Aleta Rzepecki-Sill

resizedaletarzepecki-sillInducted June 12, 2008

Competing on the Pro Bowlers Tour for 22 years, Aleta Rzepecki-Sill was the first woman bowler to earn $1 million in a career.  From 1980 to 2001, Rzepecki-Sill won a total of 31 LPBT-PWBA tour events, including the U.S. Open in 1994 and 1998.  She was the LPBT-PWBA prize money leader six times, from 1983-86, and again in 1993 and 1994, while being named as a WIBC All-American on eight separate occasions.  Aleta was chosen by her peers as the tour’s “Player of the Year” in 1984, and was selected by the Bowling Writers Association of America as “Bowler of the Year” in 1984 and 1985. She is the only bowler, male or female, to win pro bowling’s Triple Crown twice.   She has rolled 31 perfect 300 games, and a high series of 815.  She was elected into the Professional Women Bowlers Association Hall of Fame in 1998.






Aleta Rzepecki-Sill — Bowling’s First Lady Millionaire

By:  Michelle Mullen

Member of Bowling Writer’s Association of America

Being the first woman to make $1,000,000 rolling a bowling ball is Aleta Rzepecki-Sill’s most authentic accomplishment in women’s sports history.  To know that early in her career she claimed $3000 for first place is to know that she bowled really well, for a long period of time.

Coached by Joe Naso and bowling in the typical Saturday morning youth league, this 14 year-old talent was inspired when Naso took her to watch the professional women’s tour that stopped in town for a tournament in 1976.  That’s when Rzepecki decided she wanted to be a professional bowler.

Unlike other sports where you are recruited to a college team and are scouted onto a professional sports team, Rzepecki took the only route available to begin one of the most prolific careers in sports.  She joined the WPBA (Women’s Professional Bowlers Association) in 1980, at 18 years old.  “I just wanted to bowl; I had no expectation,” says Rzepecki-Sill.  Sill’s maternal grandparents, Adeline (Szczawnski) and Steve Zuke, paid her early entry fees for her to seize the opportunity to bowl against the best bowlers in the world.  At 18, she finished 11th in her first pro tournament at North Hill Lanes in Rochester, MI.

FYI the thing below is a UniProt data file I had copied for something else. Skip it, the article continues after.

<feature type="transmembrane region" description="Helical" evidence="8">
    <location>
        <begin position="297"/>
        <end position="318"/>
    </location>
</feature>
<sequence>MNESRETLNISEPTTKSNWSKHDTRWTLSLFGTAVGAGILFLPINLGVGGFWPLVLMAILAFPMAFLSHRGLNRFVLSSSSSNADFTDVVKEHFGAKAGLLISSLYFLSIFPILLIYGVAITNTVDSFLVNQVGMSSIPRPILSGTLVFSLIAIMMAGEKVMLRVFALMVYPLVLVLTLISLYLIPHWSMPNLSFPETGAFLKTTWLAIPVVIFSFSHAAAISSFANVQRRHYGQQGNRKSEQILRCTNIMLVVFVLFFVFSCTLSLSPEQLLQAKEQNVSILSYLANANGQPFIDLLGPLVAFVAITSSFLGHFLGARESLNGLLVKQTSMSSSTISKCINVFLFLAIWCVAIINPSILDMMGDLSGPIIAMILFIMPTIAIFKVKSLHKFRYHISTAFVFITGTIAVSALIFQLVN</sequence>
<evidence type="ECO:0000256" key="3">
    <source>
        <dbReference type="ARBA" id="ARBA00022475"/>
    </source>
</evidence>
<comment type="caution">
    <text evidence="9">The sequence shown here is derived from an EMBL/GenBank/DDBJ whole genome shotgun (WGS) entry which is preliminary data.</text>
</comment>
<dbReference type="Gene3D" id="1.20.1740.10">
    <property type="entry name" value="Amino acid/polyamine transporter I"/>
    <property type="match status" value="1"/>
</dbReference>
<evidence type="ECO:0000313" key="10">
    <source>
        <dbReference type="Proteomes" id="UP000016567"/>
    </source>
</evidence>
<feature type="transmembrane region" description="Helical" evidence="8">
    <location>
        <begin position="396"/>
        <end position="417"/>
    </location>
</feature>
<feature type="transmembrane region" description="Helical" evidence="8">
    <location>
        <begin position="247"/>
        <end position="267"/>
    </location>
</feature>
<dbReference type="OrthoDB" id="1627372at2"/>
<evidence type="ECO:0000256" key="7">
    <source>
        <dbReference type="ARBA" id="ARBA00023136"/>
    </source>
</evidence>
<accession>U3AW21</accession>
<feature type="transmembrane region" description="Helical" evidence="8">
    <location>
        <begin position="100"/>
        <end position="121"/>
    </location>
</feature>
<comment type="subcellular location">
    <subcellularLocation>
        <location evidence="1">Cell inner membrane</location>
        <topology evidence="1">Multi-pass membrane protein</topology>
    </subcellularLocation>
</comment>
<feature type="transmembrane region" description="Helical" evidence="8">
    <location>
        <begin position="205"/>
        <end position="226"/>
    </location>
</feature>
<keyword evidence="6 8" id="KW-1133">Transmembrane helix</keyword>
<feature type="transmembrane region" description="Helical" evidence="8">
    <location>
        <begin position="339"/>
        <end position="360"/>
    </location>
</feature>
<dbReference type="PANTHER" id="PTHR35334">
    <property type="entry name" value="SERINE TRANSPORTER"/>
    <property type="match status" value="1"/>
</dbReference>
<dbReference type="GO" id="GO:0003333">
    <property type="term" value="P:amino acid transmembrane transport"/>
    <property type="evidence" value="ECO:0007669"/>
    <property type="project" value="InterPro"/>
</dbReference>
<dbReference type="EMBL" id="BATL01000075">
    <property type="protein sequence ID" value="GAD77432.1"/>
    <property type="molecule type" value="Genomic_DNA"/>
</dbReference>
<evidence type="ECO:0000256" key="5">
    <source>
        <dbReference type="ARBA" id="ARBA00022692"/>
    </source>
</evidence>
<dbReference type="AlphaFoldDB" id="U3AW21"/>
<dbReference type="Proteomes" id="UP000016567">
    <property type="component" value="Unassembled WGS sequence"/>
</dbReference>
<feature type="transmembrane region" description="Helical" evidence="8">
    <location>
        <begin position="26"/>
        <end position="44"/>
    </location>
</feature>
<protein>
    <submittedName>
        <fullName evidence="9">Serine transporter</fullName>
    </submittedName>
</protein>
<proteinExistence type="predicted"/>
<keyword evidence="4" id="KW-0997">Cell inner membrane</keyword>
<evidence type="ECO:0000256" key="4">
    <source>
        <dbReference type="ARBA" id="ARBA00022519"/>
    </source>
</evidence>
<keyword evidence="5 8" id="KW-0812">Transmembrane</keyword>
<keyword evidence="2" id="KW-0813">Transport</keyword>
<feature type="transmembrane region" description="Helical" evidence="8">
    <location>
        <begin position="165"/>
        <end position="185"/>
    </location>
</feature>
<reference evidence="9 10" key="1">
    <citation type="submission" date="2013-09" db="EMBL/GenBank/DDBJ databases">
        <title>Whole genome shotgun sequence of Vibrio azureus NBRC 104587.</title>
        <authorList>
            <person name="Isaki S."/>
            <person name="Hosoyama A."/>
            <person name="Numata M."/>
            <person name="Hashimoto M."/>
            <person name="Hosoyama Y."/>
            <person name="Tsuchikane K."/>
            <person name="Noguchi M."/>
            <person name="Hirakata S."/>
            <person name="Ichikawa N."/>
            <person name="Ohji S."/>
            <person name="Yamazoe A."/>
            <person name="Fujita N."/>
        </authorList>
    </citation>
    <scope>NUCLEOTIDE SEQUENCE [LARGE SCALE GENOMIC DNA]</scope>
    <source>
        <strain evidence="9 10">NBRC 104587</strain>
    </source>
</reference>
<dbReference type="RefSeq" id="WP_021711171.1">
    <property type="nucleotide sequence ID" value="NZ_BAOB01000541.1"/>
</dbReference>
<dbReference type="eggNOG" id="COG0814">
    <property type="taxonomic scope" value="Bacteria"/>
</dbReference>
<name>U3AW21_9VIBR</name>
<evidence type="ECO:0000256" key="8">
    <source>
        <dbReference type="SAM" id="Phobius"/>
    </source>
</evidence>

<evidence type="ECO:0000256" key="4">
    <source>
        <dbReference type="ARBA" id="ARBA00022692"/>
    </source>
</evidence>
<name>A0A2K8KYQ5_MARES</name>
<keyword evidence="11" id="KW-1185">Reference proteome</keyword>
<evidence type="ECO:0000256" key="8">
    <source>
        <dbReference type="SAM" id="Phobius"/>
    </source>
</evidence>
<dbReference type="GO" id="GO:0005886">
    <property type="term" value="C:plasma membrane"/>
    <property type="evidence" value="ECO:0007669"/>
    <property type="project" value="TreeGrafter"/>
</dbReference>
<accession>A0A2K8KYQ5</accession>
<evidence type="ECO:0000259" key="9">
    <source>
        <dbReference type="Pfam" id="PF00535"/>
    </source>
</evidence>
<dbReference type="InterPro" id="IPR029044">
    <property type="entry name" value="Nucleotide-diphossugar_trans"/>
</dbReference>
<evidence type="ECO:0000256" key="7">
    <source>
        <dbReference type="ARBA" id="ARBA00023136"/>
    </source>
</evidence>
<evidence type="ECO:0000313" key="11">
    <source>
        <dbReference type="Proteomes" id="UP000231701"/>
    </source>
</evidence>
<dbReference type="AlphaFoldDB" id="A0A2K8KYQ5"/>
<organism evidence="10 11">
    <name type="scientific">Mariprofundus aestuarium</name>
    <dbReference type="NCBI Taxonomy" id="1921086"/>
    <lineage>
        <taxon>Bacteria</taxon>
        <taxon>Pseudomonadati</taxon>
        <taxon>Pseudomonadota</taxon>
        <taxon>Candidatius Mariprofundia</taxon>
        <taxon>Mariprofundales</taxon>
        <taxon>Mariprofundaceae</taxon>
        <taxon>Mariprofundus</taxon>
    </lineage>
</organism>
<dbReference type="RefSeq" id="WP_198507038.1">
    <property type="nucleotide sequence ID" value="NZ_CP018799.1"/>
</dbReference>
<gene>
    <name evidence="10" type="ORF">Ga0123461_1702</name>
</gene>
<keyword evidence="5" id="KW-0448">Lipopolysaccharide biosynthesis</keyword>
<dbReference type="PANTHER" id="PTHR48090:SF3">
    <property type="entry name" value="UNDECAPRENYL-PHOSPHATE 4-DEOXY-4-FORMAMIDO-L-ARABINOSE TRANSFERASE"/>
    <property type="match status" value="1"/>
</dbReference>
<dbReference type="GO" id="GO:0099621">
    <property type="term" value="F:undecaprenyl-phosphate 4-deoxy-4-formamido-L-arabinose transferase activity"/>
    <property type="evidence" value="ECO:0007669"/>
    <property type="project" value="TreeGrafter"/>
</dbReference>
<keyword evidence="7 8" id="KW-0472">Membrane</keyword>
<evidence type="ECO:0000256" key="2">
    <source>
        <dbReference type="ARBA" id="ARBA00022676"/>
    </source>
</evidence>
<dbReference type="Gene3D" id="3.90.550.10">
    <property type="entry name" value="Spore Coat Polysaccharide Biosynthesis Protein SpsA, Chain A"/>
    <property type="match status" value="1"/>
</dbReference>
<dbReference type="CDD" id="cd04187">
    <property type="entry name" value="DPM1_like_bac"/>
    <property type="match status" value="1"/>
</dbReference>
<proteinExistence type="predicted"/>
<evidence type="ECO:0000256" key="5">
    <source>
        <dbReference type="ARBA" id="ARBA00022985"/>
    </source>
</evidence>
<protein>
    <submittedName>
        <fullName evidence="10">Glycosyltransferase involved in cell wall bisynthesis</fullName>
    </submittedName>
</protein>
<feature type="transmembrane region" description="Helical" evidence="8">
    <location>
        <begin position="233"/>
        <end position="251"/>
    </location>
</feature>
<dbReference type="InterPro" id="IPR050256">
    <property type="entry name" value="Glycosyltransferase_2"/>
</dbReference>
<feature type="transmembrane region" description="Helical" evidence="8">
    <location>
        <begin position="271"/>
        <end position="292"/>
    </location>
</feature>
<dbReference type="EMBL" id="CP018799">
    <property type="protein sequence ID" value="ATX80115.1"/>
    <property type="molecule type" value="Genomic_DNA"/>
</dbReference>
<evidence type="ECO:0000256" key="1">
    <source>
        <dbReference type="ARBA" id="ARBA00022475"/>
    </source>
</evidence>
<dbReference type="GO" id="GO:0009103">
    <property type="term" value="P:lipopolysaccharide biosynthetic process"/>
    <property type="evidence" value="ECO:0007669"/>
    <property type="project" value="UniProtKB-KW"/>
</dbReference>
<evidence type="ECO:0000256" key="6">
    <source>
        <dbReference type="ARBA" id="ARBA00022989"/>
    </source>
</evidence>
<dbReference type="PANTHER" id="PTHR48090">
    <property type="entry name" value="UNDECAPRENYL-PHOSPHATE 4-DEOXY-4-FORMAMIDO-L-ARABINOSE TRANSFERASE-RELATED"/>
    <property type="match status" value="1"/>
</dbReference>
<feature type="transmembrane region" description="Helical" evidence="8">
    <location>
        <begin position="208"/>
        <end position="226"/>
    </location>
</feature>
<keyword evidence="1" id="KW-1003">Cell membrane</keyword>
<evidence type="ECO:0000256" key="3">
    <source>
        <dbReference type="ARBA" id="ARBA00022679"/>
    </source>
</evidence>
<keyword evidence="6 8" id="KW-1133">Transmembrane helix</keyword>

Rzepecki went on to win her first tournament in 1981.  But, 1982 was not a good year.  “I thought about whether or not this was what I wanted to do.” Sill continues, “I spoke with (fellow competitor, Dana Miller-Mackie’s mom) Dee Miller, and she said, ‘Why don’t you just give it one more year? Once the year is over, take a look at your bank account and analyze the year and see what it looks like to you.’ Miller added more advice, ‘Say this in the shower everyday:  I am a fantastic bowler, I accomplish all my goals with ease, God will take care of all else for me.’”  That was the year Aleta Rzepecki won her first major, the WIBC Queens, and was the LPBT Runner-Up Bowler of the Year, at age 21.  Rzepecki then paid back her grandparents and backed herself on tour, which included travel, hotel, food, equipment and entry fee expenses, with no guarantee of earnings.

Aleta Rzepecki-Sill is now a member of  7 Halls of Fame, and is the youngest to be inducted into the WIBC National Hall of Fame, at age 33.   Sill is also the only bowler, man or woman, to win bowling’s “Triple Crown” twice.  She was named a Detroit Dream Team Legendary Athlete, along with Red-Winger, Gordie Howe and Boxing Champion, Joe Louis.

In her 21-year career, Sill bowled 31 perfect 300 games, nine 800+ 3-game series and won 31 Professional Titles.  Sill was Bowler of the Year in 1984 & 1985 and was a BJ, Woman Bowler and WIBC All-American from 1983-86, and again from 1994-1998.  Sill was on the Ebonite Pro Advisory staff for 13 years.

Retired from professional bowling in 2001, Sill’s ‘post bowling career’ is as prolific as her competitive years.  Sharing her knowledge and experience with bowlers of all skill levels, Sill now owns Aleta Sill’s Bowling World Pro Shop and Your Bowling Coach, specializing in drilling bowling balls and coaching bowlers of all levels.  For Sill, it is a labor of love and a most rewarding aspect of her career. “At this point in my life, I just love helping someone bowl better because of what I have learned.”  This iconic woman in sport’s history continues,  “It makes them so happy, and it makes me even happier.”

Reflecting on her Polish heritage, Aleta recalls making city chickens with her Grandma Adeline on Christmas Eve, as early as 5th grade; a tradition Sill has continued since her Nana’s passing.  “I loved her so much, and preparing them now at the table reminds me of us doing it together.”  Sill adds, “And when Nana did not want me to know something, she’d talk Polish. But, I did understand her Polish phrases for ‘Give me a Kiss’ and ‘Oh, Mother of God!’”

On her paternal side, Grandma Rzepecki made the best cabbage rolls, golumpki,
pierogies and kielbasa for the holidays.  “Now that they are gone, I miss and appreciate the flavor and effort that went into such great food. It is my favorite food to this day.”

On being the first woman bowler to reach $1,000,000 in earnings, Sill offered, “It was obviously a milestone and a great accomplishment and there was a lot of pressure but, when it happened, I could finally say that I did it.  I was the first.”